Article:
by Dawn Szelc, LDG Secretary
The May meeting for the Landscapes Designers Group was held on a beautiful morning at Green Spring Garden Park. Judy Zatsick met us in the library and provided some introduction to the park and to the topic of the morning which was rock gardening. Green Spring has a large rock garden in the circle outside the main building that was installed Donald Humphrey. Judy, a horticulturist at Green Spring, has become the caretaker for the rock garden as well as other areas at Green Spring. Her responsibilities include managing the propagation of a wide variety of plants from seeds and cuttings to be used in the gardens and for sale. She oversees the Garden Gate Plant Shop and is responsible for curating and designing the front gazebo and the glasshouse conservatory collection. Judy has a degree in Natural Resources from the University of Michigan. She pursued a career in commercial and fine art before finding her path in horticulture. She serves as the Vice President of the local chapter of the North American Rock Garden Society (NARGS).
Judy discussed the history of rock gardening. It started in China and Japan and was brought first to England by affluent families who requested that their gardeners include them. It was then brought to the US in the early 1900’s, first in Massachusetts. Rock gardening is similar to perennial gardening but somewhat more difficult as the growing conditions are more stringent. It is best done on a small slope with a freely draining low organic mix soil. It is best to use locally sourced stone for a natural look and to use stone mulch around the plants. For our area that would include granite type stone and sandstone if available. Hypertufa containers, right below, are also often used and there was a class that morning at Green Spring on how to make your own. A north or east facing garden is best, while the garden at Green Spring is very hot in the summer with its location in the middle of the circular drive. The plants used within the garden are all alpine type plants and shrubs that are small and low growing.
Judy talked about numerous plants that do well in rock gardens: Phlox subulata, bulbs and small species tulips such as Turkestan clusiana, and Pulsitilla vulgaris. Plants with silver foliage and small leaves such as Penstamon x jonesii, Lavender Bandera purple. Dwarf species of amsonia, plumbago, lungwort, winecups, hypericum, and prickly pear which has a lovely yellow flower. There are also small shrubs that used such as potentilla, cotoneaster (flowing over the rock wall), and small conifers. Winter bloomers such as heaths and heathers are included as well as fall bloomers such as aster, chrysanthemum, Alaska daisy and fall bulbs.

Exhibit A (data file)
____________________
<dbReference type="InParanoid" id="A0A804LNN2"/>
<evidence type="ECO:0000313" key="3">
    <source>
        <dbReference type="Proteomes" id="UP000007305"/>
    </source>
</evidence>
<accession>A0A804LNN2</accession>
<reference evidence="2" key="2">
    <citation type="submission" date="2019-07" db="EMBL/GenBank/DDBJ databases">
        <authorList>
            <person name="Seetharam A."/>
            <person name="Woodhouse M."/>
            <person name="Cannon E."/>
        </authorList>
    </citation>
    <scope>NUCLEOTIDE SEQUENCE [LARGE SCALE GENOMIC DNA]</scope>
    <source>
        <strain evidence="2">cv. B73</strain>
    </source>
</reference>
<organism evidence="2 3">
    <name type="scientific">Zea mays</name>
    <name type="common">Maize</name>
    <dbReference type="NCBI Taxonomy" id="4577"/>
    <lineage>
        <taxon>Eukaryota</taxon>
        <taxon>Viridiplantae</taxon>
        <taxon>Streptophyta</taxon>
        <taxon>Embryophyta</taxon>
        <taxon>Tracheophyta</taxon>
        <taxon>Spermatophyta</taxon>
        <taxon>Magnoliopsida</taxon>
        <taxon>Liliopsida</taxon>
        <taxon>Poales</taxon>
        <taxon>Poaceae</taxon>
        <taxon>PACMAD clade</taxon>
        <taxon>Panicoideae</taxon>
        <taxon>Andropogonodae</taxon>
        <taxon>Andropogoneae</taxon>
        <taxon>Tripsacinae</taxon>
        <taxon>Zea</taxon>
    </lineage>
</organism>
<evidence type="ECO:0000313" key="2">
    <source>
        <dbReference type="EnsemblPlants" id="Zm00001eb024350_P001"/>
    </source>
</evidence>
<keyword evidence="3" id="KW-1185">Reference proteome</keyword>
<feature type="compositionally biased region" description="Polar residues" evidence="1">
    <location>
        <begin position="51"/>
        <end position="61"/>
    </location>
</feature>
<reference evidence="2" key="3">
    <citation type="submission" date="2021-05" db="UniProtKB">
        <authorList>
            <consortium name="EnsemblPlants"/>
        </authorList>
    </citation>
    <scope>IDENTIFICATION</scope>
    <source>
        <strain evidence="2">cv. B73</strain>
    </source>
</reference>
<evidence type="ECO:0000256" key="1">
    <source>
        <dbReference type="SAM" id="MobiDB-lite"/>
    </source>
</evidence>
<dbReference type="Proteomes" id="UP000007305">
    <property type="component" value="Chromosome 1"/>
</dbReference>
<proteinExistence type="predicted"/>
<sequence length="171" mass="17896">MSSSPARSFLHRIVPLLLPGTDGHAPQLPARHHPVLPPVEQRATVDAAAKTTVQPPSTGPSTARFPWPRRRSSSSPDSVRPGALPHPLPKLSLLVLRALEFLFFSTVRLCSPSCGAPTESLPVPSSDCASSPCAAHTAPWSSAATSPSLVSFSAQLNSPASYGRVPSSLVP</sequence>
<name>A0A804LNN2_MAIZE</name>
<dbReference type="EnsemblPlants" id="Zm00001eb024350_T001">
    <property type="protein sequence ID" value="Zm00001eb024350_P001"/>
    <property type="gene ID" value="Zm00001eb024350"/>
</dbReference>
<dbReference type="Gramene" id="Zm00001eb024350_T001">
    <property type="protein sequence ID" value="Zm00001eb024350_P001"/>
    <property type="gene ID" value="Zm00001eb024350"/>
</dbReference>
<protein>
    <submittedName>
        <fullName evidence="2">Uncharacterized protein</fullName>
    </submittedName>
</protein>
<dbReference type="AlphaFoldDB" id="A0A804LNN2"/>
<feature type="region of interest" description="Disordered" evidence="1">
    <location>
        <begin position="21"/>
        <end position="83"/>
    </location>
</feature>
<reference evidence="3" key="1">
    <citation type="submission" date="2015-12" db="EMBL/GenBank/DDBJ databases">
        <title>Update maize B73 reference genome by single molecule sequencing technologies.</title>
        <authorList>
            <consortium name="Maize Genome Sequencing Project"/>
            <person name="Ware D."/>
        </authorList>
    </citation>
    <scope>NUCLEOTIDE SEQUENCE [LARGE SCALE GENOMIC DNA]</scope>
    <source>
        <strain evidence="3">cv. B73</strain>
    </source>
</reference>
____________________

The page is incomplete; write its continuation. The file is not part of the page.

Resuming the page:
Judy stated that moisture requirements are important to pay attention to for some plants. Some do need slightly more water than others. The rock garden at Green Spring does collect water from the pavement and parking in certain areas. When asked about sources for these types of plants she mentioned High Country Gardens and Plant Delights. She also said that it was better to look to xeric nursery sources than alpine nursery sources for our climate in Virginia.
We then walked out to see the garden. She explained that a rock wall feature like what was installed there was a key part of the garden. Many plants were growing in the crevasses of the wall. She also explained that although some of the shrubs had gotten overly large and were not appropriate for a rock garden she left them due to the high volume of visitors specially children who climbed through the garden. The shrubs restricted their ability to climb over everything. Judy pointed out additional plants of interest as we toured through the entire expanse – an unusual native Clematis, Walker’s Low Nepeta, Campanula “Blue waterfall”, Deutzia Niko Dwarf, Delasperma, and Aster “Snow Flurry” from North Creek Nursery among others.
There were so many things to see in every crack and crevice as well as every vantage point in the garden. As we wound up the conversation people continued to wander through the garden and point out another interesting plant or collection of rocks and plants. Thanks to Judy for providing an eye opening tour of the great potential of what can be done in rock gardens.
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